Today's 'lection reflection' isn't from today's daily lectionary reading but from the devotional guide my wife and I use each morning, To Live With Christ by Bo Giertz. This morning's reading was from Jeremiah 2. The following passage from this chapter struck me:
I remember the loyalty of your youth,
your love as a bride —
how you followed me in the wilderness,
in a land not sown...
What fault did your fathers find in me
that they went so far from me,
followed worthless idols,
and became worthless themselves?
They stopped asking, “Where is the Lord
who brought us from the land of Egypt,
who led us through the wilderness,
through a land of deserts and ravines,
through a land of drought and darkness,
a land no one traveled through
and where no one lived?”...
For they have turned their back to me
and not their face,
yet in their time of disaster they beg,
“Rise up and save us!”
But where are your gods you made for yourself?
Let them rise up and save you
in your time of disaster if they can...
--Jeremiah 2.2, 5-6, 27-28, CSB
In this passage Israel abandoned God during good times, chasing after other 'gods' of their own creation. But as soon as they fell on hard times--drought, enemy threats, and other disasters--they cried out to the Lord to save them again. This time, as a consequence for their faithlessness, God abandoned them for a time and gave their idols a chance to step up and rescue them...and we know how well that worked out.
The parallels between Old Testament Israel and God's people today are striking, not only here but throughout the Old Testament. Those who discard the Old Testament as irrelevant miss out on the bulk of God's Word and do so at their peril. In this passage, we see in Israel a cycle that is repeated over and over again in our own lives. When things go well, we become confident in our own abilities and talents to 'handle' everything that comes our way. We don't need God, we think. We've got this! But as soon as trouble strikes and the wheels fall off of life, we run back to God, our loving Father whom we tend to treat as little more than a genie in a bottle, stored away safely until times of trouble.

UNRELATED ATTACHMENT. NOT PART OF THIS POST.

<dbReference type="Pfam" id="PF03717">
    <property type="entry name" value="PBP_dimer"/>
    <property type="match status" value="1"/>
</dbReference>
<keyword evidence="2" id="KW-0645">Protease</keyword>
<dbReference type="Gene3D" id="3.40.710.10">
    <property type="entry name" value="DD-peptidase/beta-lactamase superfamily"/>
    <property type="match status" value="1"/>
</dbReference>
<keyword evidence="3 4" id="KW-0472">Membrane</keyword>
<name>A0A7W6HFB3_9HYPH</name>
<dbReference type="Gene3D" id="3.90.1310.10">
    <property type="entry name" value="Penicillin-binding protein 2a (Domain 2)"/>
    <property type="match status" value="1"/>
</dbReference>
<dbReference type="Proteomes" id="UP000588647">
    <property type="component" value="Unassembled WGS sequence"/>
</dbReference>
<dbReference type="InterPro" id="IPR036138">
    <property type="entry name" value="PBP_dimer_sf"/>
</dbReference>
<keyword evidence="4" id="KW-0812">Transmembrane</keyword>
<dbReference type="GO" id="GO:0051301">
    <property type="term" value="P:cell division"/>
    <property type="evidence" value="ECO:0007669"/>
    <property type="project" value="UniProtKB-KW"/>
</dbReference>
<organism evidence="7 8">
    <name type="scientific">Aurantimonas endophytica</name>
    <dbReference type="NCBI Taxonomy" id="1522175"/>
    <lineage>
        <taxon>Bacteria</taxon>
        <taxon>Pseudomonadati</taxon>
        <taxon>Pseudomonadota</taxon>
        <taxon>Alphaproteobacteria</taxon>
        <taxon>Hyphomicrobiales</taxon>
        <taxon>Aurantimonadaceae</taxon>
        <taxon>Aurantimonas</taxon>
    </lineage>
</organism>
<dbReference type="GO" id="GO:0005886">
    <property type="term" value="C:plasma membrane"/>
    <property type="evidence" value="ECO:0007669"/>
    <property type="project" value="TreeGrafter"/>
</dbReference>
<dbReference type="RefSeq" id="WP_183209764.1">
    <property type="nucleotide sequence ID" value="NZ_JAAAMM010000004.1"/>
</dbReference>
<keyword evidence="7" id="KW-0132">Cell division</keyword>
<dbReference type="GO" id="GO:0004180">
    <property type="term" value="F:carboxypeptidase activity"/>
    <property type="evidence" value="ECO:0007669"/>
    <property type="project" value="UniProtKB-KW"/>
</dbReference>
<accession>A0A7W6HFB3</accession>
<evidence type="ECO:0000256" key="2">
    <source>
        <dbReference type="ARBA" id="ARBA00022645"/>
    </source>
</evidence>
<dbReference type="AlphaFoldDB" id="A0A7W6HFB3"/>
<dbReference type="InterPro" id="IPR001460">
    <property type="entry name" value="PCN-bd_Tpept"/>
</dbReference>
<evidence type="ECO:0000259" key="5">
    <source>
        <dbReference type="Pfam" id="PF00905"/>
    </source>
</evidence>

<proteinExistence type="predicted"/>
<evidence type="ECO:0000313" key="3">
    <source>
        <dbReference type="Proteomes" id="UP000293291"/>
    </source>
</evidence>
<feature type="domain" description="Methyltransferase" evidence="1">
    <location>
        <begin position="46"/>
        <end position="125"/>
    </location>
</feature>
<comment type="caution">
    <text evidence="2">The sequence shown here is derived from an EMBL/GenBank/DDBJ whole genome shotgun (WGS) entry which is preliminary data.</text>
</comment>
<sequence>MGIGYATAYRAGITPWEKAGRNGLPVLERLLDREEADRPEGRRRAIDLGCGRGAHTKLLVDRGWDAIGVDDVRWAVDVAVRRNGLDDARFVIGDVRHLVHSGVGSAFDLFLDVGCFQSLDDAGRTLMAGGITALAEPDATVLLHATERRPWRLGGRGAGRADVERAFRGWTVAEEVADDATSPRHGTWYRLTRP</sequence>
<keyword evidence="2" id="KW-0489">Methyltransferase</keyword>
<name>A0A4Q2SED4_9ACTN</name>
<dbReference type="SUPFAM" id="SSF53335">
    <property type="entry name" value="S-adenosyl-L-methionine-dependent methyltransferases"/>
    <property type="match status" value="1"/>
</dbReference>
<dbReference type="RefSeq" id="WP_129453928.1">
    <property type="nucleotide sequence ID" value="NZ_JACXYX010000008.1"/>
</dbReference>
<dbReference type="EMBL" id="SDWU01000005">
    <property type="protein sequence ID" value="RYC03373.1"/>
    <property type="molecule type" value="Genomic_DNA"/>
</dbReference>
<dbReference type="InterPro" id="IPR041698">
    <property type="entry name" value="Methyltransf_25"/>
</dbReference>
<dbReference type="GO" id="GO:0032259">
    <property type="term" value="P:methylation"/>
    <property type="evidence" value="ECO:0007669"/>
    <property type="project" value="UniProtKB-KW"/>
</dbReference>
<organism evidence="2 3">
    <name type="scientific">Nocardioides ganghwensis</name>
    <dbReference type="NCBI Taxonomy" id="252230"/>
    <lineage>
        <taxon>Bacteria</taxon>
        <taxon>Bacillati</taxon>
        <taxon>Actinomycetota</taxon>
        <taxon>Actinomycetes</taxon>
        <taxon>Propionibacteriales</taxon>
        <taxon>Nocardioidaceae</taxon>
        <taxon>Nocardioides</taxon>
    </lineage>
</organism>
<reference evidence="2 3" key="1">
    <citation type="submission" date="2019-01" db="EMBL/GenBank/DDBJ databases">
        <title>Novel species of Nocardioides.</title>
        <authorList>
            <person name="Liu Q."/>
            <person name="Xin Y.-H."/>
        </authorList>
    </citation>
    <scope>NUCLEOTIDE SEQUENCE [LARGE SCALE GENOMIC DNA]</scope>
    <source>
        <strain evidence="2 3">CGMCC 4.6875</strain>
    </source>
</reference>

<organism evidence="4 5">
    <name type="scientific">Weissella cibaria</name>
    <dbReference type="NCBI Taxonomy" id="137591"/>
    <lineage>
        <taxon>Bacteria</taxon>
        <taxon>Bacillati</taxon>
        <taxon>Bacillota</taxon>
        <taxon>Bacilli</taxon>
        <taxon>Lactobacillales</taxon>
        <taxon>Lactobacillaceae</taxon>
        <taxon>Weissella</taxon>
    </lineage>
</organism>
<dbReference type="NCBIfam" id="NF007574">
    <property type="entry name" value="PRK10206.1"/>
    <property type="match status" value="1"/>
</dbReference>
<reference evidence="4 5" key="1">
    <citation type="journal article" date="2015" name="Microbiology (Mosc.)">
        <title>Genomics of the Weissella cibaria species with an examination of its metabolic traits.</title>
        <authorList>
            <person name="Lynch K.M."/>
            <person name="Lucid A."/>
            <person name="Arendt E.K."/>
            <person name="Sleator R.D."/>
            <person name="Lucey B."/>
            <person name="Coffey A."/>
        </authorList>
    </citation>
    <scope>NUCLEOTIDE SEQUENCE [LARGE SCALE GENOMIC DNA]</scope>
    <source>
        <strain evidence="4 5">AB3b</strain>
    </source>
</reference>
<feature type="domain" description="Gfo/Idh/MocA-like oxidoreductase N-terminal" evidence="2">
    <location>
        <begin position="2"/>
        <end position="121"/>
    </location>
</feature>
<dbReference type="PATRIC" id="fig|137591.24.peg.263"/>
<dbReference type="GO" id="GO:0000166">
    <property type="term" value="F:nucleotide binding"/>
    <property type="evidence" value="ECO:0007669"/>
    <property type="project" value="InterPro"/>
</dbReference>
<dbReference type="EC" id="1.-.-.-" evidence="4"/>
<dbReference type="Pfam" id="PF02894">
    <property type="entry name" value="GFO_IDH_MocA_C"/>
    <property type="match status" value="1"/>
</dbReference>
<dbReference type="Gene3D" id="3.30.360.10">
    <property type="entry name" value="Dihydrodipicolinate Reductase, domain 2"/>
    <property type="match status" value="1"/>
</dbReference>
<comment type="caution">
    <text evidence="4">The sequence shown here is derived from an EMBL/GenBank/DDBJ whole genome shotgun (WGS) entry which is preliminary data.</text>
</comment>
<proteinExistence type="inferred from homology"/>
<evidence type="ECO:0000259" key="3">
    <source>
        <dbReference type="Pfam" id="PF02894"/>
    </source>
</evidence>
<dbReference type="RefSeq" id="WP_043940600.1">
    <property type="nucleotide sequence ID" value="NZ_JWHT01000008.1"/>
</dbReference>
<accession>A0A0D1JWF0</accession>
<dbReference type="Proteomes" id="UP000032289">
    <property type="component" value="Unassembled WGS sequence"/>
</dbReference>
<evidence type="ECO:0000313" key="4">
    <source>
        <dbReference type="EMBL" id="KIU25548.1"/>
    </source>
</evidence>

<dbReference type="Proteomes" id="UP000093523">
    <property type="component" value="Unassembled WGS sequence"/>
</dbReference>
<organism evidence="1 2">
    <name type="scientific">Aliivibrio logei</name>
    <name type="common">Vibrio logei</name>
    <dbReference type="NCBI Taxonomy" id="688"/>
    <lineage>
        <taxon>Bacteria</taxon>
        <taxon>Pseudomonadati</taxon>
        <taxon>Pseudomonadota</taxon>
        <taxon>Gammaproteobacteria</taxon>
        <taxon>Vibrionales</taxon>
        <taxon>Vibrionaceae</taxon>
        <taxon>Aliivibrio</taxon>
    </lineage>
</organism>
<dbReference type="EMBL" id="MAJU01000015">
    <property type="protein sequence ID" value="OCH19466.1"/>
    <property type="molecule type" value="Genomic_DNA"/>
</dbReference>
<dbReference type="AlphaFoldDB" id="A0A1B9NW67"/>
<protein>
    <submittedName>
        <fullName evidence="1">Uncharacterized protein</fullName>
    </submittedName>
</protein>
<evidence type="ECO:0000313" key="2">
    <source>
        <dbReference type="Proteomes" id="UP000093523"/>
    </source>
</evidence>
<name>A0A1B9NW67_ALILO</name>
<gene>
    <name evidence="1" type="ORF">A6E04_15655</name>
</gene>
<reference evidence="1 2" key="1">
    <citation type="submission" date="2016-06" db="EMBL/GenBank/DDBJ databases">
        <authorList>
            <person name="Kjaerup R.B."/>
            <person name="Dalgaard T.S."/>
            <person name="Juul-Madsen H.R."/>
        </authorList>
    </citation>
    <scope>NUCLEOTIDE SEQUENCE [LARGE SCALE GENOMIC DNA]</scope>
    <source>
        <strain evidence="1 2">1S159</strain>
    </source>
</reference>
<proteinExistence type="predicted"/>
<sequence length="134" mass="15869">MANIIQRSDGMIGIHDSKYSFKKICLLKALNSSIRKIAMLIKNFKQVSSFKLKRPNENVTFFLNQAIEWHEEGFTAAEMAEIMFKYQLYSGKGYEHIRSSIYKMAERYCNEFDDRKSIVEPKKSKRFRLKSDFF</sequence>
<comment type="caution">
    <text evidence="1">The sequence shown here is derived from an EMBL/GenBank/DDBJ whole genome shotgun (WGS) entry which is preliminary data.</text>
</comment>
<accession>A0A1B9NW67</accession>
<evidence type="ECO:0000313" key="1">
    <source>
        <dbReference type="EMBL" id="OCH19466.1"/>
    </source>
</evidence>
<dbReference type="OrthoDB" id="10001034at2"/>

God, of course, is no genie. He is our creator, our sustainer, our Father in heaven upon whom we certainly are to call upon in every distress but also upon whom we are to give thanks and praise continually in good times as well. As the catechism reminds us:
I believe that God has made me and all creatures; that He has given me my body and soul, eyes, ears, and all my members, my reason and all my senses, and still takes care of them. He also gives me clothing and shoes, food and drink, house and home, wife and children, land, animals, and all I have. He richly and daily provides me with all that I need to support this body and life. He defends me against all danger and guards and protects me from all evil. All this He does only out of fatherly, divine goodness and mercy, without any merit or worthiness in me. For all this it is my duty to thank and praise, serve and obey Him. This is most certainly true.
Thanks be to God.
Photo by Ravi Pinisetti on Unsplash